Immigration. Travel. Living.

UK: healthcare for non-residents

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The UK has a free National Health Service (NHS). The NHS differs from healthcare systems in other countries in that it is funded through taxes rather than health insurance. In addition to the NHS, there is private health insurance in the UK.

The NHS in England is controlled by the Department of Health. The NHS is responsible for the operation of primary care (doctors, dentists, and pharmacists). Since 2013, Clinical Commissioning Groups (CCG) are also responsible for the operation of secondary care services in specific regions.

They supervise the work in the field of:

  • Routine hospital care;
  • rehabilitation;
  • Emergency care;
  • Community health facilities.


The doctor’s initial check-up consultations, the treatment by the family doctor, and other primary health care services, are free for everyone. It is whether you are registered as an NHS patient or as a temporary patient who has been treated for more than 24 hours, but less than 3 months.

As for specialized medical care, it should be noted that the UK health system serves only the residents of the country. It means that at the time of admission to the hospital, those who wish to receive free medical care must legally reside in the country.

If you are a permanent resident in Britain, you have the right to receive free medical care. In the case of citizens of countries outside, they need to go through immigration control and obtain a permanent residence permit.

Patients who do not live in the UK permanently will have to pay for medical care in the country. However, some people are exempt from the need to pay for medical services.

  • Ambulance and Emergency Services, including Emergency Medical Services (A&E), are provided in NHS hospitals, such as emergency room services, first-line centers, minor injury wards, or emergency rooms. However, this does not include services provided after admission to the hospital, as well as during subsequent appointments with a doctor – they are paid, except for specific cases of exemption of foreign citizens from service costs;
  • Diagnosis and treatment of sexually transmitted infections;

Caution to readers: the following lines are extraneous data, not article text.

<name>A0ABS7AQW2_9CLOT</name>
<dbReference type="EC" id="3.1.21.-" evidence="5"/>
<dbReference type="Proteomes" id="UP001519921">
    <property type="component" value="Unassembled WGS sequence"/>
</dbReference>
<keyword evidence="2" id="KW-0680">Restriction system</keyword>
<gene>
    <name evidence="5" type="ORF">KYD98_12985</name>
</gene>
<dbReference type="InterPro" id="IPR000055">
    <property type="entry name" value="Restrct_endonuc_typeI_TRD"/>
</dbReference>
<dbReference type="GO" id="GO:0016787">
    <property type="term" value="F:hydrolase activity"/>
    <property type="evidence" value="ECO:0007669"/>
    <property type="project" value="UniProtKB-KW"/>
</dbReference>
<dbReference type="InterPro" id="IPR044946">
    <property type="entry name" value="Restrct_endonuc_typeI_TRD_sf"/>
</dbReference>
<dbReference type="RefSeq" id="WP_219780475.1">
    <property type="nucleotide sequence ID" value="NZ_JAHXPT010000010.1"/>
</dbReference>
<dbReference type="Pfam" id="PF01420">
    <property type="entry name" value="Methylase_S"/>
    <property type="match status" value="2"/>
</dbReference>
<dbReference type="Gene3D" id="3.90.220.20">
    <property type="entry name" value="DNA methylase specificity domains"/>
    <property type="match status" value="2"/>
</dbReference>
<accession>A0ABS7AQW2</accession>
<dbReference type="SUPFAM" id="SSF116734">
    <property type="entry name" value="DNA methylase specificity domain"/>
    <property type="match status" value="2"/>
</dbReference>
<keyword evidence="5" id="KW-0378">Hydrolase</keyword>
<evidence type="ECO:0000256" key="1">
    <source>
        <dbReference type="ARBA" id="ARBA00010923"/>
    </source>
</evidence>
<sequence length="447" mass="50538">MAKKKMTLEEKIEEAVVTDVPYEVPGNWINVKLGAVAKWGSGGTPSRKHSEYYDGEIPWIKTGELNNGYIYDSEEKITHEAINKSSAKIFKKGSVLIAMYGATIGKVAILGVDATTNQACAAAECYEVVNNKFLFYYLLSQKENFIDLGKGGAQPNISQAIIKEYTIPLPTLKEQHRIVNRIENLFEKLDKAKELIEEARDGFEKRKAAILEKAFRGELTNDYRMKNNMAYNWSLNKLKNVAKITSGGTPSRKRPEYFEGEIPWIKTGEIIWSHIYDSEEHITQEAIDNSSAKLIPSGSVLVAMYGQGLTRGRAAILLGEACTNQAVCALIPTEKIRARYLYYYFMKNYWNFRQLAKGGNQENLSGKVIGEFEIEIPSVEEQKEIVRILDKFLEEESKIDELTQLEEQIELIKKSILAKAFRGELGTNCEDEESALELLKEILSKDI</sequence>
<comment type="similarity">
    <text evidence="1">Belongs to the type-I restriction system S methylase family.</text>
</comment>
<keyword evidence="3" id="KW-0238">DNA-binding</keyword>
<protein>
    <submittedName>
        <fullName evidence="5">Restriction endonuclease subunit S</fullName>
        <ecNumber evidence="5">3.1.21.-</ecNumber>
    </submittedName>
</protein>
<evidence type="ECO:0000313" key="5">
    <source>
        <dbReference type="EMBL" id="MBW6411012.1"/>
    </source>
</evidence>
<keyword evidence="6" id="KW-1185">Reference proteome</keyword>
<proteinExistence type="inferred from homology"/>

• Family planning (does not include termination of pregnancy or fertility treatment);
  • Treatment of a physical or mental condition caused by torture, female genital mutilation, domestic or sexual abuse;
  • Services are provided by the NHS111 hotline.
  • Palliative Care Provided by a Registered Charitable Organization or Community Business;
  • Diagnosis and treatment of some infectious diseases, including HIV, tuberculosis, and Middle East Respiratory Syndrome (MERS);


The following groups of persons have the right to receive medical services free of charge:

  • Refugees (persons granted asylum, humanitarian protection, or temporary protection following immigration rules) and their dependents;
  • Refuge seekers (applicants for asylum, humanitarian or temporary protection, if their applications are still pending) and their dependents;
  • Persons covered by Section 95 of the UK Immigration and Asylum Act 1999 (Act 1999) of the Home Office.

Persons whose asylum application has been rejected if they: 

  • Are subject to Section 4 (2) of the UK Immigration and Asylum Act 1999 and receive assistance from the Home Office;
  • Receive help from the local government following section 21 of the State Assistance Act 1948;
  • Fall under Part 1 (Care and Support) of the Nursing Act 2014 children under the supervision of local authorities;
  • Victims and presumed victims of modern slavery or human trafficking as defined by the UK Anti-Trafficking Center or the Home Office, as well as their spouse or common-law partner and children under the age of 18 if they reside in the UK on legal grounds;
  • Persons in compulsory treatment by court order, or persons subject to detention in NHS hospitals or imprisonment (for example, under the Mental Health Act 1983 or the Legal Capacity Act 2005) are exempted from paying treatment costs under a court order or during the period of their detention;
  • Immigrant prisoners and detainees.


Dental treatment in the UK

As with primary health care, dentists affiliated with the NHS are self-employed by the NHS in England. You do not need proof of your identity or immigration status when applying for registration as a dentist-patient.

If you are having difficulty finding an NHS dentist, you can contact:

  • Their local representatives directly (local NHS England area team);
  • Patient Advice and Liaison Services.

Generally, NHS patients are required to pay the cost of dental services. The exceptions are the following cases:

  • Treatment is free (some types of dental treatment are free);
  • The patient is fully or partially exempted from paying expenses based on age, pregnancy, or income.

The entitlement to specialty dental care is consistent with the NHS’s general entitlement to health care (see inpatient care).

You can find more information on dental care in the NHS.UK website.

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